Egyptian Limestone Ichneumon Shrine
An ancient Egyptian limestone ichneumon (mongoose) with traces of black paint standing on an integral rectangular shrine base. A small opening in the back of the base closed with a plug contains the skull of the animal.
Late Period, Ca. 700-30 BC.
The ichneumon or Egyptian mongoose was highly revered by the Ancient Egyptians for its skill at killing dangerous snakes and its invulnerability to their poison. The animal was a symbol of the spirits of the underworld and was particularly associated with the goddess Wadjyt.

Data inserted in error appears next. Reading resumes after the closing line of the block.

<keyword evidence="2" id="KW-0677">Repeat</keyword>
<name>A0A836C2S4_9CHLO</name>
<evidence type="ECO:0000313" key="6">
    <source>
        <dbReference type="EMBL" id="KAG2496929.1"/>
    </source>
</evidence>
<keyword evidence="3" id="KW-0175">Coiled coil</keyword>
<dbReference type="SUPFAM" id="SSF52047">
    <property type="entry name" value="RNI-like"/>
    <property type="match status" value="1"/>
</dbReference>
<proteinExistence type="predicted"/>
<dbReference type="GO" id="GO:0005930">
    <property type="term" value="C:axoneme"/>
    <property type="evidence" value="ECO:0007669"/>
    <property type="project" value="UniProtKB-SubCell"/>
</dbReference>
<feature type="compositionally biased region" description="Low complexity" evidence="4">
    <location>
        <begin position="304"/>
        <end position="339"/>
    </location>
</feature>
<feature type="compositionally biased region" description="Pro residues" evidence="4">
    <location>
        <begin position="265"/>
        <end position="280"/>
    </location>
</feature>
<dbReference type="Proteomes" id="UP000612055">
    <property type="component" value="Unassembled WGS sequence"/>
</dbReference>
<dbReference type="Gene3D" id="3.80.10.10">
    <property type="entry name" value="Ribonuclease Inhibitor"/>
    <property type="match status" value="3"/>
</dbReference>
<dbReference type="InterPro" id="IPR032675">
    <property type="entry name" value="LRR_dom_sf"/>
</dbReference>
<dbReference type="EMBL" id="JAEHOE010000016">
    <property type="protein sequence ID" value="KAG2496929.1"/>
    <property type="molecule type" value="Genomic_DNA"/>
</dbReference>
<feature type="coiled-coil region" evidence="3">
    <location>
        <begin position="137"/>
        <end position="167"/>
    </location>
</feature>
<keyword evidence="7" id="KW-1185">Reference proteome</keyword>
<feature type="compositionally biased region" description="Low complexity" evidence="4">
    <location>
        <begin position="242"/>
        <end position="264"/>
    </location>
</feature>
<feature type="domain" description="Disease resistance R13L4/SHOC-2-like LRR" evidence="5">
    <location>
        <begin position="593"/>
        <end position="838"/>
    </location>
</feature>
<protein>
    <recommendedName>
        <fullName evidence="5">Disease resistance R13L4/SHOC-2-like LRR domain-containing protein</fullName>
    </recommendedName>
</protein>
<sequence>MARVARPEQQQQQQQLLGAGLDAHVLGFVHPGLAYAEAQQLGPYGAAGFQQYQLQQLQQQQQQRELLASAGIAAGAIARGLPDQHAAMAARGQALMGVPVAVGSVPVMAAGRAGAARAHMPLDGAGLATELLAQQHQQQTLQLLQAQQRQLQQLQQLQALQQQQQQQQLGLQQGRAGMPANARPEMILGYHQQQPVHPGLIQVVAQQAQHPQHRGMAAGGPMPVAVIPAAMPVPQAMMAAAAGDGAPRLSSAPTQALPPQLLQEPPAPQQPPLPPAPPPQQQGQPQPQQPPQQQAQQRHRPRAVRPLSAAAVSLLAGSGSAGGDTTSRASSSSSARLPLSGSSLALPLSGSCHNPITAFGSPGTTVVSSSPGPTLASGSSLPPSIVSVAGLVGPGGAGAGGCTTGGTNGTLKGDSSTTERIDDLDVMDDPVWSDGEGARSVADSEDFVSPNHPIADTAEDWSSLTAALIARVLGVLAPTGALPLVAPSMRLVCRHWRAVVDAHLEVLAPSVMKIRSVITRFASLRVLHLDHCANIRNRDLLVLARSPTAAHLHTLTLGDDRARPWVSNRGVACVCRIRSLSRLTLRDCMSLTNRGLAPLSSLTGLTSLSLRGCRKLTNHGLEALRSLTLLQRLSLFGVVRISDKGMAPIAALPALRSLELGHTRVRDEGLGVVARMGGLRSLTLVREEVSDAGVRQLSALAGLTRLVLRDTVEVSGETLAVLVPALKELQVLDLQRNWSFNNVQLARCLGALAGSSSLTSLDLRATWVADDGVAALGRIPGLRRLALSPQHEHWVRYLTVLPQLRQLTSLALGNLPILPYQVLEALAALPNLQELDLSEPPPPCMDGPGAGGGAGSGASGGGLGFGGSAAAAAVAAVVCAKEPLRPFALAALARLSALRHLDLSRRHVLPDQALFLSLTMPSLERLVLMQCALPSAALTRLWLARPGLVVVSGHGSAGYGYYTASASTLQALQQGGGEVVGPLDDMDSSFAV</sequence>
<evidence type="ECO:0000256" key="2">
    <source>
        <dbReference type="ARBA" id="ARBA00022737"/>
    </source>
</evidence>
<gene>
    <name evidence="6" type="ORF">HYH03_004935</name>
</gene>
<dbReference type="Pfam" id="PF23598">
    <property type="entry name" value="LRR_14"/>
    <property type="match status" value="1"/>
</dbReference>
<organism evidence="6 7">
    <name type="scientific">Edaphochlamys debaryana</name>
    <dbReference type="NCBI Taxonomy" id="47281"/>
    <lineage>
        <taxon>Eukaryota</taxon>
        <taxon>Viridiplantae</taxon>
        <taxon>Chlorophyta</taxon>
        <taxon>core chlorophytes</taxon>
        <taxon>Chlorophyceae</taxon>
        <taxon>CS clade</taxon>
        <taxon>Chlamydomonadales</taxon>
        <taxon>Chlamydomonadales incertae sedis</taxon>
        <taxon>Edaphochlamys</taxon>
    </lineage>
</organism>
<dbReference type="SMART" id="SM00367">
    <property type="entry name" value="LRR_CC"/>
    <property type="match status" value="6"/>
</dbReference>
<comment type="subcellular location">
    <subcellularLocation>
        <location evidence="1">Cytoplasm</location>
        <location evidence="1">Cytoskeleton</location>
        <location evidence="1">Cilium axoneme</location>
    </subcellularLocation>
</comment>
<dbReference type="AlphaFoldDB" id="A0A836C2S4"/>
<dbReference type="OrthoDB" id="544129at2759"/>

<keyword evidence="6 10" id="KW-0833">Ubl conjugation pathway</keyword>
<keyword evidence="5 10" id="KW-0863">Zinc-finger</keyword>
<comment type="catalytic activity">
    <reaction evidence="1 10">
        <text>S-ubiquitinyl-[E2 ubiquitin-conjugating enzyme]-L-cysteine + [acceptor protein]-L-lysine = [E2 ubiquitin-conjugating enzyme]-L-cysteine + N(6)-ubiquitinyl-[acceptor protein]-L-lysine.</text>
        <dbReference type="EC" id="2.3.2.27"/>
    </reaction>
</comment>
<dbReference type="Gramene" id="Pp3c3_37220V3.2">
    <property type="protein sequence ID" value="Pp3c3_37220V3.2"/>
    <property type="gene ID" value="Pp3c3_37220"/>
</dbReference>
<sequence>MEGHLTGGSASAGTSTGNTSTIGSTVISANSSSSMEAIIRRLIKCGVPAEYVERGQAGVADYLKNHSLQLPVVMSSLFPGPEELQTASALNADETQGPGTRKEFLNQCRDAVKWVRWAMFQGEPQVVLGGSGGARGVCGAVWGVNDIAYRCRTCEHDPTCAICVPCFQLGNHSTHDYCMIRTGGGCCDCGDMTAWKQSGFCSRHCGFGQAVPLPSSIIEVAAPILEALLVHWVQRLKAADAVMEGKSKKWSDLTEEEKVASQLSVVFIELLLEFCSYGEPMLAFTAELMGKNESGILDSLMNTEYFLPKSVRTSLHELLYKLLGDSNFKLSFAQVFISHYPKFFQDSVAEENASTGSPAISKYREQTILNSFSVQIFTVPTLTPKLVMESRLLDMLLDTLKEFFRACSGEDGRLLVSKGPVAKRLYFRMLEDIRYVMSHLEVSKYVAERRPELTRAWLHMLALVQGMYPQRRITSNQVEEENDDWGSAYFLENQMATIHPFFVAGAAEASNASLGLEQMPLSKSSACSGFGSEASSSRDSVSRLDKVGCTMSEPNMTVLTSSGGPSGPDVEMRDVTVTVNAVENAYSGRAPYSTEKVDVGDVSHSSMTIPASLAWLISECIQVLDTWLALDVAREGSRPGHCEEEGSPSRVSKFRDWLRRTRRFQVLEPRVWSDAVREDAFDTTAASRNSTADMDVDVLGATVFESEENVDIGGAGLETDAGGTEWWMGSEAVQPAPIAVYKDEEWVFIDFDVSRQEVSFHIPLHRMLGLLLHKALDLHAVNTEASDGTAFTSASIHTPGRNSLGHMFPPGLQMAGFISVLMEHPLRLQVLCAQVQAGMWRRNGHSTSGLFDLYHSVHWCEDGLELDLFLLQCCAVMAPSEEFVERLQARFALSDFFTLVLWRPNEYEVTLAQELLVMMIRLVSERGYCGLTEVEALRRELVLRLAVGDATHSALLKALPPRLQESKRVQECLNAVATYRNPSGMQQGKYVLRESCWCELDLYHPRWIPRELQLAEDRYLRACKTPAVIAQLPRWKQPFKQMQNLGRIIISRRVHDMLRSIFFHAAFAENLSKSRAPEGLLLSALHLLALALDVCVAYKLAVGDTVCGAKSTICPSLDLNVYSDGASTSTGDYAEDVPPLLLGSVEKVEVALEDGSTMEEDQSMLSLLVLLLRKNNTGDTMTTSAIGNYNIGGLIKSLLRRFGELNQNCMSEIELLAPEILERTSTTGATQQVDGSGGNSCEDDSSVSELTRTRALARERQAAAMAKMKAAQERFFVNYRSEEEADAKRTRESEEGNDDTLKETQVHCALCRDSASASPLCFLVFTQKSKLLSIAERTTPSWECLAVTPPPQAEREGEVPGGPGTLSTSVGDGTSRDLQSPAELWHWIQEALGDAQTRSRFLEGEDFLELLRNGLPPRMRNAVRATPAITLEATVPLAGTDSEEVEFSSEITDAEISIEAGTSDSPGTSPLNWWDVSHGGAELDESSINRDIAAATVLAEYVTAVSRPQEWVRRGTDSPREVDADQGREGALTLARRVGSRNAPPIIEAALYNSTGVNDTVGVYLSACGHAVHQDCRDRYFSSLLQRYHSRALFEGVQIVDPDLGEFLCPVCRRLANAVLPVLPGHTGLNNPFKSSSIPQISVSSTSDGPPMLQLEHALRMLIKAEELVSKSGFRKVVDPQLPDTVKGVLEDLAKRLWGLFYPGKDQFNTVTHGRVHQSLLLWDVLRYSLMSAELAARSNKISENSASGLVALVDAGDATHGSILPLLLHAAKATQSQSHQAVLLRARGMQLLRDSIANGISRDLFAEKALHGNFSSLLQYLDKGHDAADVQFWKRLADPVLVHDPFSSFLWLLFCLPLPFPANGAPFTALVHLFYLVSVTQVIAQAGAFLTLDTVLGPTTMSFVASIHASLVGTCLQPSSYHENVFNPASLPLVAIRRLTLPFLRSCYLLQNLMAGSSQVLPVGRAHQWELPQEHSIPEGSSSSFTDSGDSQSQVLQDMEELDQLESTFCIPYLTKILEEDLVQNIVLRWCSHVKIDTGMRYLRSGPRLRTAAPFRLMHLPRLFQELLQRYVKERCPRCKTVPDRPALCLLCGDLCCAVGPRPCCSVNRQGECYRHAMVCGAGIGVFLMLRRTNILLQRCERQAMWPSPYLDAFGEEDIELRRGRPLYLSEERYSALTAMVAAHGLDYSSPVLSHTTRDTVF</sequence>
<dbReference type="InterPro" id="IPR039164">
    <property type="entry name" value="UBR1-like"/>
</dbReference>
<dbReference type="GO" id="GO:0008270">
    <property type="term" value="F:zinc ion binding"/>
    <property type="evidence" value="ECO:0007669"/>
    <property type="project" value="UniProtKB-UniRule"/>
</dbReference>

cf.: E. Brunner-Traut, "Spitzmaus und ichneumon als Tiere des Sonnengottes," Nachrichten der Akadamie der Wissenschaften in Gottingen, (1965), pp. 123-163.
Formerly in the collection of Baron Edouard Louis Joseph Empain (1852-1929), Belgium.